The prophet addresses his flock in Key West:
- Jimmy Buffett … surprised a gathering of avid fans with a rare impromptu street concert in the Florida island city that he nicknamed “Margaritaville.”
The 55-year-old Buffett greeted about 3,000 members of the Parrot Heads in Paradise Inc. fan club, celebrating their 11th annual Meeting of the Minds convention, with favorite hits during a street festival on Friday.
“The last time I sang on Duval Street I got arrested,” Buffett quipped, referring to Key West’s main drag, known for its lively strip of nightclubs and bars.
“But the mayor’s back there so I’m OK. Hi there, Jimmy,” said Buffett, greeting Key West Mayor Jimmy Weekley.
….He reportedly maintains a house in Key West, where he launched his career and co-founded Margaritaville Cafe. Buffett formed the Coral Reefer Band in 1975.
“I was just a lounge singer in a Key West bar,” he told adoring fans. “I don’t deserve this, but thank you. I just love being in Key West.”
Many of Buffett’s songs celebrate a laid-back lifestyle in the Florida Keys, a chain of islands about 160 miles south of Miami.
Parrot Heads have nearly 157 clubs with 18,000 members. The annual gathering, themed “Far Side of the Keys,” ends on Sunday.
The group typically dons tropical regalia such as foam parrot hats, grass skirts and loudly flowered shirts and shorts. Many in Key West sported bald heads and are graying.
“This is ground zero for Parrot Heads and to see Jimmy play is just magic,” said Ray Campbell, 45, a poet-carpenter and member of Parrot Heads chapters in Key West and Washington, D.C.
Buffett last played at a Parrot Heads convention in 1998.
I like Jimmy Buffett and all, but I am certain that deep down his fans are more enamored of the lifestyle Buffett represents than the music itself, which has had its moments, but not very many in the last 20 years or so.
In fact, all of Buffett’s best moments came with the great Norbert Putnam as producer. Norbert Putnam was an ace session bassman in Muscle Shoals and Nashville in the ’60s before he became one of the most important and successful producers of folk- and country-rock in the ’70s and early ’80s with Joan Baez, Jimmy Buffett, Dan Fogelberg, John Hiatt, New Riders of the Purple Sage, Pousette-Dart Band, Jesse Winchester, and many others, in addition to being a studio-owner and music publisher.
Putnam made his greatest impact when he reconnected with the pitch-challenged former-journalist Jimmy Buffett for a series of gold and platinum albums in the late ’70s and early ’80s. In ’76 Buffett and Putnam went down to Miami to hang out on Buffett’s sailboat, and in the process they created a new subgenre (and later a movement, the “Parrotheads”) by blending elements of calypso, mariachi, country and rock ‘n’ roll into a beach-strolling hybrid Putnam calls “Caribbean rock.”
Their first album together, Changes In Latitudes, Changes In Attitudes, is still the quintessential Buffett album, containing his only Top 10 hit, the classic of tropical dissipation and wavering self-deception, “Margaritaville.”
“Margaritaville” represents Buffett at his most appealing and insightful. The song’s story takes place in Mexico, always a refuge for Americans at odds with the American Dream – a dream hung on the twin hooks of individual opportunity and individual responsibility. Some people need to escape the responsibility hook for a while to facilitate soul exploration or just to decompress. Where would you rather be? Basking in the perpetual summer of a snow white playa sipping margaritas and chuckling at the tourists, or huddled around a short-circuiting space heater in a Buffalo hovel? Fictional characters including Fred C. Dobbs, Augie March, and Buffet’s semiautobiographical persona have chosen the Mexican alternative.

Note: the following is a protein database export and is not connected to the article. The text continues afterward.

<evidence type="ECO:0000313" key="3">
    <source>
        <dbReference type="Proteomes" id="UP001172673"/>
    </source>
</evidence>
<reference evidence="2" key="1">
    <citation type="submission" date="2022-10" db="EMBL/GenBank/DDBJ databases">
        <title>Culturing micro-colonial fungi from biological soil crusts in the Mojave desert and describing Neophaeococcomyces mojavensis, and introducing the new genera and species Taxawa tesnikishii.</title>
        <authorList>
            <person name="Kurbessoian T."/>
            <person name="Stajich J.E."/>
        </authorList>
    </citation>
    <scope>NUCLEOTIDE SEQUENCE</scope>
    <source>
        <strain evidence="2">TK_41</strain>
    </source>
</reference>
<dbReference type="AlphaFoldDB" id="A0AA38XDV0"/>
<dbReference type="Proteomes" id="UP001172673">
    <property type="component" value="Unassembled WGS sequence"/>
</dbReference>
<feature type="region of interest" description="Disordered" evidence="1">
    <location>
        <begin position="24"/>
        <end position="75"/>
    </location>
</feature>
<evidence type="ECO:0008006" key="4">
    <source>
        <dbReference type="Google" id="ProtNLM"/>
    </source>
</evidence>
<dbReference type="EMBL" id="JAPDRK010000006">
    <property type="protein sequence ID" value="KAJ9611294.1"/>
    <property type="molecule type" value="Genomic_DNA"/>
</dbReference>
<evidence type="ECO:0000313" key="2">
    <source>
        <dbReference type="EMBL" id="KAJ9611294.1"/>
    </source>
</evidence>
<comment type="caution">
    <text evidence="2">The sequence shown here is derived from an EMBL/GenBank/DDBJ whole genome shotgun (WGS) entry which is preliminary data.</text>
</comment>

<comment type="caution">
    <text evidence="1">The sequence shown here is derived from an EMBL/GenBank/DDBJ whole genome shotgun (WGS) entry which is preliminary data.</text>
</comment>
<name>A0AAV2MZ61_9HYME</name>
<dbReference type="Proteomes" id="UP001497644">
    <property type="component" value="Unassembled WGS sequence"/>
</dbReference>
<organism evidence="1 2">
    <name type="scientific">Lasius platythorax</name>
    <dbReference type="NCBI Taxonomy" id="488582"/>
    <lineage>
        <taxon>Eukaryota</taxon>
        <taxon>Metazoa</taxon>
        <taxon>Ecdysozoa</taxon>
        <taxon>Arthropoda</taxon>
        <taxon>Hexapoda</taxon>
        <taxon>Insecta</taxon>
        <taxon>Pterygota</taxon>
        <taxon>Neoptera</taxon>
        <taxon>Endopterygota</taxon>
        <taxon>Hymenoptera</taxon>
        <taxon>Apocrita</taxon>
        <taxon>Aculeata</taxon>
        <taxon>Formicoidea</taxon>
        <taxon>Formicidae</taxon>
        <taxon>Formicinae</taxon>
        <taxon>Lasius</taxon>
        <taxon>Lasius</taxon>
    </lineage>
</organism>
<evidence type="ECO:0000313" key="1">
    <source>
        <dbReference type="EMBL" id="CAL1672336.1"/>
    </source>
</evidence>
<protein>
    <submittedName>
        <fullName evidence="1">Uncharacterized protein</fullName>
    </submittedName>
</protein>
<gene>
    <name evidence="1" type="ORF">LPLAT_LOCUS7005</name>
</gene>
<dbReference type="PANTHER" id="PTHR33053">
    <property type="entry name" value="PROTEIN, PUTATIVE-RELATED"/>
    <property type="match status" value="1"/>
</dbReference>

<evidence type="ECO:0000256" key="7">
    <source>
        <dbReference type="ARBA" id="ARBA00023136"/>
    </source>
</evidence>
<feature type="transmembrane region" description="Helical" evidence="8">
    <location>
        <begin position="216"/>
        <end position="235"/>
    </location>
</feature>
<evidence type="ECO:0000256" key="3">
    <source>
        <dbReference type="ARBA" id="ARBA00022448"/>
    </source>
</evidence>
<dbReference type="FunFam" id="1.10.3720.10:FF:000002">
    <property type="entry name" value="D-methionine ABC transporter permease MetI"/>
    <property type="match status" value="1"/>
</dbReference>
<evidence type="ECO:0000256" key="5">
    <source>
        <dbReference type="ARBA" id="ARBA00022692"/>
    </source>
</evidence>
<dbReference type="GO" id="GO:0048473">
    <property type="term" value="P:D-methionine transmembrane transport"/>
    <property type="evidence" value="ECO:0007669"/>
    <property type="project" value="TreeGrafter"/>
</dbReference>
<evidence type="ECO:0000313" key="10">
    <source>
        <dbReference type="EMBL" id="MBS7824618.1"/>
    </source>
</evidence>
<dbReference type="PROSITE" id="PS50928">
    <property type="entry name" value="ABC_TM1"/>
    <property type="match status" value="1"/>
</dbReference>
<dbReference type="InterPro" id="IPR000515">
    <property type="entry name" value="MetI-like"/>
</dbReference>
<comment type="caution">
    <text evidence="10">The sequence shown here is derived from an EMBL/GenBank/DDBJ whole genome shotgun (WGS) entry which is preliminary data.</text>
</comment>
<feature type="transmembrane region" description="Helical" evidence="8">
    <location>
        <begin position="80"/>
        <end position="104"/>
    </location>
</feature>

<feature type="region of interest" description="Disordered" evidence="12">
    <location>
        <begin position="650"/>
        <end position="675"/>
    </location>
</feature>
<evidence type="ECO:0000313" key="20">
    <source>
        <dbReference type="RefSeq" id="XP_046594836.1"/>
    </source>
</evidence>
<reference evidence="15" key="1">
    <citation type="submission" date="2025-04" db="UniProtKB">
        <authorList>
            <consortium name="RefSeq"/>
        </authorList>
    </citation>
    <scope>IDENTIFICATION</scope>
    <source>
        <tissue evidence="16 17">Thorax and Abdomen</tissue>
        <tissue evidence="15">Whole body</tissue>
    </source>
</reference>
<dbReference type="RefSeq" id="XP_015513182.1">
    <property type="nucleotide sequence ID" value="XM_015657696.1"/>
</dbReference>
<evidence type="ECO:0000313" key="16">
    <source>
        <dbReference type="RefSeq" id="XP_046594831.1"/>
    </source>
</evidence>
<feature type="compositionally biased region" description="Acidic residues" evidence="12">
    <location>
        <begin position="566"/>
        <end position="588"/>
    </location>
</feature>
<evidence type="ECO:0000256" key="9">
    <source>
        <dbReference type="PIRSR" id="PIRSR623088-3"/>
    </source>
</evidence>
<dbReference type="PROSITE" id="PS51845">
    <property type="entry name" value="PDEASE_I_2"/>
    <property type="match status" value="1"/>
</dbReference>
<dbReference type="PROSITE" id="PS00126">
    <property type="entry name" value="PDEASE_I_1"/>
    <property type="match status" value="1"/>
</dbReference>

“Margaritaville’s” Caribbean/mariachi/country melody is cheerful yet reflective, its lilt tempered with an aftertaste of regret. The song’s power lies in its acknowledgment that the life of dissipation must be the shadow against which real life shines, not the screen that real life is shown upon. Responsibility can be an awesome weight, but ultimately we must accept responsibility for what it is: the internal demand to live up to our own values. Clearly, the character’s lifestyle here doesn’t coincide with his values. Rather than living a life of ease, he is living a life of intense internal conflict – a life he can only perpetuate with liberal applications of alcohol. Buffet doesn’t even want to face up to the fact that he is drinking alcohol, which he disguises with mixes and rituals – rituals that are wearing thin.
Buffet’s character’s acceptance of the possibility that he bears culpability (“Some
people claim that there’s a woman to blame, Now I think, Hell, it could be my fault”) for his actions is the great turning point. This reckoning requires such an effort that Buffet needs an instrumental break to contemplate it, where we are again reminded by the music’s languid splendor how pleasant this dissipation can be; and we are reminded why an army of weekend sailors, beach bums and dissipants have retreated into Buffett’s world for 30 years, but it was under Putnam’s watch that the archetype was perfected and found its finest expression.